Wildfire closes key California highway through the weekend


SHASTA-TRINITY NATIONAL FOREST, Calif. (AP) — A stretch of a major highway near the California-Oregon border will remain closed through the weekend as crews try to tame a roaring wildfire burning on both sides of the north-south route, authorities announced Friday.

The blaze that shut down Interstate 5 on Wednesday was still burning out of control, said Denise Yergenson, a spokeswoman for the California Department of Transportation.

"There is active fire close to the highway," she said. "There is lots of damage, lots of emergency personnel. It's just not a safe situation."

Officials on Sunday will reevaluate whether to reopen the route that traverses the entire West Coast from Mexico to Canada and usually swarms with trucks and traffic.

It was a ghost road along a 45-mile stretch where fire swept down two days earlier and turned hills on either side into walls of flame. Drivers fled in terror and several big-rigs burned Wednesday.

Before the highway is reopened, authorities have to check the safety of the pavement and cut down burned trees next to the road – some of them 70 feet tall – that might be in danger of falling down.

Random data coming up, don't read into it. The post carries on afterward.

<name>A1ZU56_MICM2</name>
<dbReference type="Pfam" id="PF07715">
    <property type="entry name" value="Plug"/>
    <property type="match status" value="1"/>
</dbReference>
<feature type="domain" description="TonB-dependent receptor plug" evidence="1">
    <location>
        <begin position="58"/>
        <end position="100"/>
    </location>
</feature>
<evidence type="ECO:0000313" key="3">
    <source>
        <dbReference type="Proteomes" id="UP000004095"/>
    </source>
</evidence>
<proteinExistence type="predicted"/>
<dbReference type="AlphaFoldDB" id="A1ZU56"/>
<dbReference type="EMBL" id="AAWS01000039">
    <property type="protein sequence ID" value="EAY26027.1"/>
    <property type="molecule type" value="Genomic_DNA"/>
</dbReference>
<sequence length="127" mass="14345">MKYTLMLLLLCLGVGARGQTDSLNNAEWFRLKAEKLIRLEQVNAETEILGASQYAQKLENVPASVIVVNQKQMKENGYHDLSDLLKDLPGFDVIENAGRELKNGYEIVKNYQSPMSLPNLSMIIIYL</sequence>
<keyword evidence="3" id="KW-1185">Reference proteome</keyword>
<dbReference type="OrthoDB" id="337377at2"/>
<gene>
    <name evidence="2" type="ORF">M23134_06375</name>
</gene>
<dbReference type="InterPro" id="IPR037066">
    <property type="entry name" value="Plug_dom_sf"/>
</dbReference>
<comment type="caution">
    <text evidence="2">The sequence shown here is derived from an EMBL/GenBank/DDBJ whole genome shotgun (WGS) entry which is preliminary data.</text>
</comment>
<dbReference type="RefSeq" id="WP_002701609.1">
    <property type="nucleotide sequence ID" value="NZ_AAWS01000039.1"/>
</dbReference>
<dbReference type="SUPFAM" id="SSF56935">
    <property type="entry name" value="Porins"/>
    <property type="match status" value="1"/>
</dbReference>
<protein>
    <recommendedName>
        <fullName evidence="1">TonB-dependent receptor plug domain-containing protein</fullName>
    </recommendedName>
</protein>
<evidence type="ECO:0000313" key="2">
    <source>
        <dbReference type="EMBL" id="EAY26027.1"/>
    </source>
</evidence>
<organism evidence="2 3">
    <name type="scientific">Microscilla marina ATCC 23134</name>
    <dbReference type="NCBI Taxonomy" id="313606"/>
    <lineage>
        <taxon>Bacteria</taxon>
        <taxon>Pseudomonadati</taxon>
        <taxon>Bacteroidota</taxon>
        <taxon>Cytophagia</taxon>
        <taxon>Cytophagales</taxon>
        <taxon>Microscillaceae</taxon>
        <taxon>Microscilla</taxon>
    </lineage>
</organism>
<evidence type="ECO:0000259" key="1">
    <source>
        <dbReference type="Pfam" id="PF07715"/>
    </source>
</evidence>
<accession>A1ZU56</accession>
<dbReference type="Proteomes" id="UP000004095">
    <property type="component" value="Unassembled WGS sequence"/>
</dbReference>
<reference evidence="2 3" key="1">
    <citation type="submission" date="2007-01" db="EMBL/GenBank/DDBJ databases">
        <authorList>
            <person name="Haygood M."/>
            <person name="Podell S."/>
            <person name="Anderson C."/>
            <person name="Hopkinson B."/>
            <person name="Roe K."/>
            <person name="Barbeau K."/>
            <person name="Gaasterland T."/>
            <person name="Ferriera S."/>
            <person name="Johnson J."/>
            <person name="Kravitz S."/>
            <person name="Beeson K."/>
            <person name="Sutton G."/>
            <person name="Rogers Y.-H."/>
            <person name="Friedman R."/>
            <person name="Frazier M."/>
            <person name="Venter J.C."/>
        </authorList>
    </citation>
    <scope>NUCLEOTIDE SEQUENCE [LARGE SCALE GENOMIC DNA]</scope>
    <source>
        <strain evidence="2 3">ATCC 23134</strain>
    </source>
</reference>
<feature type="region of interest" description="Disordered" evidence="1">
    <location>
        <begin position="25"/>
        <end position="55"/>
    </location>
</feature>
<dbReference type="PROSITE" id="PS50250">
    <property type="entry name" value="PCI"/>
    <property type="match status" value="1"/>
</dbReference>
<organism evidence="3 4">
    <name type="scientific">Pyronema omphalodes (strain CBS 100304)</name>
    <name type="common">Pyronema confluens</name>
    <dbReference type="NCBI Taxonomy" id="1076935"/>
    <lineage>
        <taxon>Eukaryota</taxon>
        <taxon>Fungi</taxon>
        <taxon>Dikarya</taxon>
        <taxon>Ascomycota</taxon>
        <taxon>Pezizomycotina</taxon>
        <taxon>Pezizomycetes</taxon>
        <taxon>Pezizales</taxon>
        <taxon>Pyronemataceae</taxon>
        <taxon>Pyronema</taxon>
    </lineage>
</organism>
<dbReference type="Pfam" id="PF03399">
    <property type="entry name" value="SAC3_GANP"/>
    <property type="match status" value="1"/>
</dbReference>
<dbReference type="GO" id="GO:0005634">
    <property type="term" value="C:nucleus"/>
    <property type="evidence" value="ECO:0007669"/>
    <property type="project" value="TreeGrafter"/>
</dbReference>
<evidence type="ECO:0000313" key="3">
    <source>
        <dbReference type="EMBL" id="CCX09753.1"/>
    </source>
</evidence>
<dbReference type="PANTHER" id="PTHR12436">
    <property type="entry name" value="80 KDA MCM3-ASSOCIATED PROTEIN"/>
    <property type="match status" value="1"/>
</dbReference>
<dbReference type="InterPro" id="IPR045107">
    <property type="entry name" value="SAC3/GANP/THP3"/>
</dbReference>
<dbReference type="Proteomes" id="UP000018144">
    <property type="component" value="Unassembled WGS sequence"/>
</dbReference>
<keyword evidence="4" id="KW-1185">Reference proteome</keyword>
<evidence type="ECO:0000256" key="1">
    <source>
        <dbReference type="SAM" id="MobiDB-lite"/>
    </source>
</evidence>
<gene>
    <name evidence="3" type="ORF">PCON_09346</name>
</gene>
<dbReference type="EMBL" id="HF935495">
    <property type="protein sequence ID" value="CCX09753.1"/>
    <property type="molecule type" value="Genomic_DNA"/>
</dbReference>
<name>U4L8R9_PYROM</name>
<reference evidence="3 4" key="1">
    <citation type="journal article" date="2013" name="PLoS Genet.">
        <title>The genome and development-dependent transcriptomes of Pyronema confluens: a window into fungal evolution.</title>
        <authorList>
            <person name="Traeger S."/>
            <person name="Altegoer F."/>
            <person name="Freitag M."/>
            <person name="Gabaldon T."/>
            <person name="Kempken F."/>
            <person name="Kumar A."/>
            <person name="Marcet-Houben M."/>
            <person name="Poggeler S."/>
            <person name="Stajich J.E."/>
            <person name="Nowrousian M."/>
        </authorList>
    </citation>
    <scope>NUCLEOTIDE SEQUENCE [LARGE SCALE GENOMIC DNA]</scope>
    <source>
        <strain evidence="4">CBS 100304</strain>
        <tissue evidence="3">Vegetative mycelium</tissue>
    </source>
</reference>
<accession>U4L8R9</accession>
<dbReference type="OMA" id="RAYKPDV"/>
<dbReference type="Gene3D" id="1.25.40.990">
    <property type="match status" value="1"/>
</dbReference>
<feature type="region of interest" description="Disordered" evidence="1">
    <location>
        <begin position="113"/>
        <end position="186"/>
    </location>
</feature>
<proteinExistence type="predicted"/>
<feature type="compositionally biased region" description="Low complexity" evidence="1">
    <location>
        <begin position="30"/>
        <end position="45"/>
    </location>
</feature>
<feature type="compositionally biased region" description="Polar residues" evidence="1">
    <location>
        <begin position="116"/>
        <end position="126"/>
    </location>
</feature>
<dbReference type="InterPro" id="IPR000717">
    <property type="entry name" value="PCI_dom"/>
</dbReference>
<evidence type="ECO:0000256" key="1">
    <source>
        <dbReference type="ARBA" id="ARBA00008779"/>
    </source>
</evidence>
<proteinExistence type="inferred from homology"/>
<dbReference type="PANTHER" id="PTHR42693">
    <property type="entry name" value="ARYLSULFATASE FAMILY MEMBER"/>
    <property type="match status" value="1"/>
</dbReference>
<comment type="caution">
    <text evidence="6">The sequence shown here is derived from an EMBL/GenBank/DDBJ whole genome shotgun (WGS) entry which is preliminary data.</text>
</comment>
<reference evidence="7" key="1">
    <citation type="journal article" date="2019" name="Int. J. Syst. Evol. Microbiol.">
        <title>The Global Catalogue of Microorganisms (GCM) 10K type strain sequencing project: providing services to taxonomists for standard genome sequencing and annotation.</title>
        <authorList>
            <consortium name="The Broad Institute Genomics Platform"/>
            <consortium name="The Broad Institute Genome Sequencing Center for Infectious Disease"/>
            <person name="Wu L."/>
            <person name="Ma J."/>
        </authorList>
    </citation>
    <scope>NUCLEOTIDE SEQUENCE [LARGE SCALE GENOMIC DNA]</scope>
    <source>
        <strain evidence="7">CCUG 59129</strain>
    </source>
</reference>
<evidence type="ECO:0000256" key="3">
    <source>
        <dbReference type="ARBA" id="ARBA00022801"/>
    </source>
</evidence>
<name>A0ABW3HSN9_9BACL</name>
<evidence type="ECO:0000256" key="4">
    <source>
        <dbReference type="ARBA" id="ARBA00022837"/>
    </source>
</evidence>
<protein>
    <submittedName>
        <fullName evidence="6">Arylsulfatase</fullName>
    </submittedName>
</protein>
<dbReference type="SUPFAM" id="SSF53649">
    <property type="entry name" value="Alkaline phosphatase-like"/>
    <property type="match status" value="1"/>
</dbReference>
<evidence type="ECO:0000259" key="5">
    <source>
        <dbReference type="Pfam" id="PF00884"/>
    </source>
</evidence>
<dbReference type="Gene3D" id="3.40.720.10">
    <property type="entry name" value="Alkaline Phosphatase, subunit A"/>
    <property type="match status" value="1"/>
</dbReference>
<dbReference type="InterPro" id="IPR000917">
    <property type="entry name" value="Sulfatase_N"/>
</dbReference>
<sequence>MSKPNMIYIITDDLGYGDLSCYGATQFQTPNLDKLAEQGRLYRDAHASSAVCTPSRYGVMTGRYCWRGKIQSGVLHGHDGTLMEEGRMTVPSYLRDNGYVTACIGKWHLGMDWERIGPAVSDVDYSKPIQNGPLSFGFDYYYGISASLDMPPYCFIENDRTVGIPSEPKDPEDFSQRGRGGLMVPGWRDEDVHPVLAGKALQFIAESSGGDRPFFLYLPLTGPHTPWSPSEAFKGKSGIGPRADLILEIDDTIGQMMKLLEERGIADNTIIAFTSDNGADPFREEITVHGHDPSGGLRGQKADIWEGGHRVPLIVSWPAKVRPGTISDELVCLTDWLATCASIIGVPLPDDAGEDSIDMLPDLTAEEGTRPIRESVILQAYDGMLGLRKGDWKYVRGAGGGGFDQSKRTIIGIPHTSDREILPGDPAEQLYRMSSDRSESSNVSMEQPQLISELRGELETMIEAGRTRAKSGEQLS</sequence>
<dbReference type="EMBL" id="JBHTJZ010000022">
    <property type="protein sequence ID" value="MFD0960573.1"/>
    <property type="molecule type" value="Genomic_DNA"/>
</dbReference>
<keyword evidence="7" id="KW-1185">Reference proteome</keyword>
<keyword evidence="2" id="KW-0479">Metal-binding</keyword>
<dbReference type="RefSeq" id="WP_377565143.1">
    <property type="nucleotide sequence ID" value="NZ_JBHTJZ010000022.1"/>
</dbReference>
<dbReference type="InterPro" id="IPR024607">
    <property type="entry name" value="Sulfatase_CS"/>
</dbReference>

The fire had burned more than 34 square miles of timber and brush and prompted evacuation orders for scattered homes and buildings in three counties in and around the Shasta-Trinity National Forest. At times, flames shot up 300 feet high.

Although the fire wasn't burning near any large towns, fire spokesman Brandon Vacarro said about 280 homes were considered threatened. There were some reports that homes had burned but Vacarro could only confirm that an outbuilding and two mixed-use commercial and residential buildings had been damaged.

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